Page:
Masters of Wine don’t get paid just to be MW’s. But the perks of the title carry a lot of weight in the wine world, according to Hausman Vaughters.

Those with the title are often asked to judge wine competitions around the globe, lecture at wine courses, lead tastings and advise private cellars of wine collectors, according to the Institute of Masters of Wine. MW’s also advise governments and heads of state, hotels and airlines.

As the first MW from Colorado, Hausman Vaughters says she plans to work with the state’s Wine Industry Development Board as it monitors the local wine market. In 2016, Colorado winemakers produced and sold more gallons of wine than they have in the state’s entire history -- more than 350,000 -- according to data collected by the board. That number is expected to continue growing in the years to come.

Now that she isn’t studying 20 hours a week for her MW exams, Hausman Vaughters says she hopes to dedicate that time to promoting Colorado wine more at competitions and events around the state.

KUNC listeners share their favorite Colorado wines:

 

The Master of Wine lugs a heavy, gray tote bag full of bottles over her right shoulder. It’s almost 6:00 p.m. on a Wednesday and Hausman Vaughters has one last stop to make before she heads home for the night.

Her days at work are hardly glamorous or laid back – two qualities one would associate with the MW title. She’s spends most her time selling cases of wine to restaurant and retail clients and picking checks up from customers, all while filing last-minute holiday orders for wine on her iPhone in between stops.

She often puts more than 400 miles on her car during the week traveling from place to place – this week’s total is probably more than that, she says. To fill the time, she listens to audiobooks.

“I just listened to this one, ‘The Subtle Art of Not Giving a F---,” she quips, laughing and listing off all the other titles she’s consumed during the hours spent driving from Denver to Colorado Springs to Fort Collins and back again.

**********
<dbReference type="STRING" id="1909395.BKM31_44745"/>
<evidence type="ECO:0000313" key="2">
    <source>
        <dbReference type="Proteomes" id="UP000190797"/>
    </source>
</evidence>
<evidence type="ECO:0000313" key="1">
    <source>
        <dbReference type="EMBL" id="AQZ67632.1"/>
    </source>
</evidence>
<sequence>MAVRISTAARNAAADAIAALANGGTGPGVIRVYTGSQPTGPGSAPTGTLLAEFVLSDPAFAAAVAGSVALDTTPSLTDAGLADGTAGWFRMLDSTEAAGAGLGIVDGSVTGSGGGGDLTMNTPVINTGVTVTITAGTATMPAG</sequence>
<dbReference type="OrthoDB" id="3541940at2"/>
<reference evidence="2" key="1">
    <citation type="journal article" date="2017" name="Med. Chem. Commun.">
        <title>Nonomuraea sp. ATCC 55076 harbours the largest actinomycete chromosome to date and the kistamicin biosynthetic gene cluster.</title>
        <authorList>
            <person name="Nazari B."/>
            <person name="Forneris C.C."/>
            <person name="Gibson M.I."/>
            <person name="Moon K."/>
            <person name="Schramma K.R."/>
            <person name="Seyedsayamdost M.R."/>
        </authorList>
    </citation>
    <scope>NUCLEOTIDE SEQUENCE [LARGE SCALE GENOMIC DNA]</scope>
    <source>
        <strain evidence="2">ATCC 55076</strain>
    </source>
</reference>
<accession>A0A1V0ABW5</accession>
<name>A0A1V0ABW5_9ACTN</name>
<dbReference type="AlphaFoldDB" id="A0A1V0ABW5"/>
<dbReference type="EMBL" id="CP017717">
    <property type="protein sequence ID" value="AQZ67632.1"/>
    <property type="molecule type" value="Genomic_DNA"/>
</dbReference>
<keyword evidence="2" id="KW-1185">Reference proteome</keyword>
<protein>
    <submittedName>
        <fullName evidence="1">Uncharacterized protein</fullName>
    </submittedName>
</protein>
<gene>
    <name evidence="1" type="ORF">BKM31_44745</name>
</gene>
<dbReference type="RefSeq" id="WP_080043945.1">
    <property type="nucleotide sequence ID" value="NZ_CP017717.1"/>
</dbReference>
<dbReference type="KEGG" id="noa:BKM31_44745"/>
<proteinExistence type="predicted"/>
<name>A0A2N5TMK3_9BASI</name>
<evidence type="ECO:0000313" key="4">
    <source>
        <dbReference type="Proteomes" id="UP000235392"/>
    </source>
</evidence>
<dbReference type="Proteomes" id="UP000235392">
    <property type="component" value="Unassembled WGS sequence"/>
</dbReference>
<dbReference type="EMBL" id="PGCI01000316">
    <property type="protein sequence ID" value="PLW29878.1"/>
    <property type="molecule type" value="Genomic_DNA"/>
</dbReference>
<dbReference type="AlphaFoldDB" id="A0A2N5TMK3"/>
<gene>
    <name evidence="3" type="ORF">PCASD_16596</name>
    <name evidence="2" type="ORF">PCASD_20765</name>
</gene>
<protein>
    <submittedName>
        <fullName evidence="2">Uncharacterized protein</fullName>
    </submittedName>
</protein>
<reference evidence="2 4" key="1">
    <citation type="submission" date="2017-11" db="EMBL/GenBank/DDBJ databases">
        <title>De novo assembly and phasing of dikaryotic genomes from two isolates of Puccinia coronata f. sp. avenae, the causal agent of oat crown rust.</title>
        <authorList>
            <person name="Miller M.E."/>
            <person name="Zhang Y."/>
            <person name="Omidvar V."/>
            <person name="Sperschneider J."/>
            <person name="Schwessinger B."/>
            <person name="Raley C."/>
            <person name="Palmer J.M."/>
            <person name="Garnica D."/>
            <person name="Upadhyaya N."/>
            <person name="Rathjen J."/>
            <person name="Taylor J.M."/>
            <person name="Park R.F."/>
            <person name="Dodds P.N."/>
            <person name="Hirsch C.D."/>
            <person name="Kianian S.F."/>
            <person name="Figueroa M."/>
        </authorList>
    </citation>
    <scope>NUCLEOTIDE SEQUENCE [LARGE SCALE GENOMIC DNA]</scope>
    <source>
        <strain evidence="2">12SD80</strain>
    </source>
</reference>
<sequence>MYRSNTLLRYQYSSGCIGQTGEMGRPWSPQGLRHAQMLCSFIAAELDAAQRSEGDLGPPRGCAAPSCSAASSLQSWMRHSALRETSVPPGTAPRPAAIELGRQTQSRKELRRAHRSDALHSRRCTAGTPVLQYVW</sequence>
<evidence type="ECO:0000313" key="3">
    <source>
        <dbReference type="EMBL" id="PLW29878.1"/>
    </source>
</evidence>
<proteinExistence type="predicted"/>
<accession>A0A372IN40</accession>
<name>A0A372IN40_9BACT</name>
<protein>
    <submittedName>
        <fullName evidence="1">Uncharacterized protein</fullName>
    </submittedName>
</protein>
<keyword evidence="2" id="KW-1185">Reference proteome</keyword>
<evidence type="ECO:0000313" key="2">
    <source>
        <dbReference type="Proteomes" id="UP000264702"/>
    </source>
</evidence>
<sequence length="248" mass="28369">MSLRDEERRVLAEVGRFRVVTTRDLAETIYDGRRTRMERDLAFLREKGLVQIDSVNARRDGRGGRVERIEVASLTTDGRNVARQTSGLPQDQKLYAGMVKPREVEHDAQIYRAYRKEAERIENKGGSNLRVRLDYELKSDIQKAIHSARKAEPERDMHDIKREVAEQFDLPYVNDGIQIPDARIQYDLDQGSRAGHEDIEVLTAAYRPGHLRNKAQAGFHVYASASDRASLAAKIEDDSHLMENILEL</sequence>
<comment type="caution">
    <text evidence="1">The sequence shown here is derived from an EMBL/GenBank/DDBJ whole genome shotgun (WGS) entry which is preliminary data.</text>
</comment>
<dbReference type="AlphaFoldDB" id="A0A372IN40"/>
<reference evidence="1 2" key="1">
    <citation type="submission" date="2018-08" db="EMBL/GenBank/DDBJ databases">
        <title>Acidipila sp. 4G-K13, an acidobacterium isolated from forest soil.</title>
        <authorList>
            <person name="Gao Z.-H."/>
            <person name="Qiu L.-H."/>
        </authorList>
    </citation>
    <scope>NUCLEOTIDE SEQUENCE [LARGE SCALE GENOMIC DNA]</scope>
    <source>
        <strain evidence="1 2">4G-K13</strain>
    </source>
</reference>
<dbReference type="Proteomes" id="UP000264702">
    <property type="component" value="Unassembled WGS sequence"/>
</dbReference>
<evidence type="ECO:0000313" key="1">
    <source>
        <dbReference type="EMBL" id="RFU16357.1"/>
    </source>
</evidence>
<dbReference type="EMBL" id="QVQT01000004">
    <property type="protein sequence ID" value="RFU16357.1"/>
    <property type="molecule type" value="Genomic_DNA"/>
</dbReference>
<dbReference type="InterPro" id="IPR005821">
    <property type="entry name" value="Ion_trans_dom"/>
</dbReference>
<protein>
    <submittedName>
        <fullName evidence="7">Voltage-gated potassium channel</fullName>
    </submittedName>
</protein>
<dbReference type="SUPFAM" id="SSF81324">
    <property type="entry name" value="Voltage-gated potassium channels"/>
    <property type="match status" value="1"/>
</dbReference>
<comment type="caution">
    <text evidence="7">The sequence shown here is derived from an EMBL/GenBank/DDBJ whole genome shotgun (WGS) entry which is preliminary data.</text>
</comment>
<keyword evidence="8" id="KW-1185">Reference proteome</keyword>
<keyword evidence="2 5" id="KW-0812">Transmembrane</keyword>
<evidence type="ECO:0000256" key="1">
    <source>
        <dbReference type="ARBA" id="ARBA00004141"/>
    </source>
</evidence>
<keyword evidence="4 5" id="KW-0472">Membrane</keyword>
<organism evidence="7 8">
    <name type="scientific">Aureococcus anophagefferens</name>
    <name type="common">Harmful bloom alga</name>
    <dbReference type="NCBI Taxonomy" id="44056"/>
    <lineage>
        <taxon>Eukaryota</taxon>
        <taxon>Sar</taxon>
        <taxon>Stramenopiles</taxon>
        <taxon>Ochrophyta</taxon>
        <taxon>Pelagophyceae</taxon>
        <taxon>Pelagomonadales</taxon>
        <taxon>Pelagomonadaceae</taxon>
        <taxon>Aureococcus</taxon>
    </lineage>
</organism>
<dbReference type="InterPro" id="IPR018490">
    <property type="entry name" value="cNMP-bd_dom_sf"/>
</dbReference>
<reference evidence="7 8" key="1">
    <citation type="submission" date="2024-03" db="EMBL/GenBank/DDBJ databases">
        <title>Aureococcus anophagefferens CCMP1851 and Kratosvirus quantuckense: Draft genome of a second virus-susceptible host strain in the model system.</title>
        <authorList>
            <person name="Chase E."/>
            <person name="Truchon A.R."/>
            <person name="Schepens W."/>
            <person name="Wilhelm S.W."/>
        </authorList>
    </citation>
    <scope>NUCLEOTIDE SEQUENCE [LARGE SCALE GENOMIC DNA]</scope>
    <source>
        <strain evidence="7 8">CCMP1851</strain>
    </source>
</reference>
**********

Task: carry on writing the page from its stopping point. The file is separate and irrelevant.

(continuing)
Fiction and self-help are her favorites.

 

For her day job, the 34-year-old maneuvers her way around the state, selling wines from Colorado, France and beyond. It’s something she never thought she’d be doing – much less for this long.

“I think a lot of people were waiting for some massive change when I got my MW,” she said. “That was never the goal. The goal was the journey, the rigour, the exam and so, I’m just happy.”

 

 

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Ashley pours a sample during a wine tasting at The Vineyard, a wine shop in Denver. Tastings are an important part of her job, keeping touch with buyers at restaurants and shops around the state.

Now that she’s finished with her certification, Hausman Vaughters is still figuring out what exactly the MW title means for her life and career. MW’s are tasked with mentoring other aspiring candidates in the program. She also has a competition she’ll judge in Kansas City coming up later this month.

The Vineyard, a wine shop in Denver’s Cherry Creek neighborhood, is Ashley’s last stop for the day.

The Master of Wine walks into the store. Bottles of red, white and sparkling wine line the room like wallpaper from floor to ceiling. At the front, she sets down her tote bag and lines up six bottles of wine. Through her work and studies to become an MW, she’s memorized the stories behind every bottle, every winemaker.

The store’s buyer, Nathan Gordon, comes over to greet her. She opens a bottle of Italian Rouge and pours him a glass. As she does, a distant, but clear memory flashes through her mind of the woman pouring a glass of Malbec at Little’s all those years ago.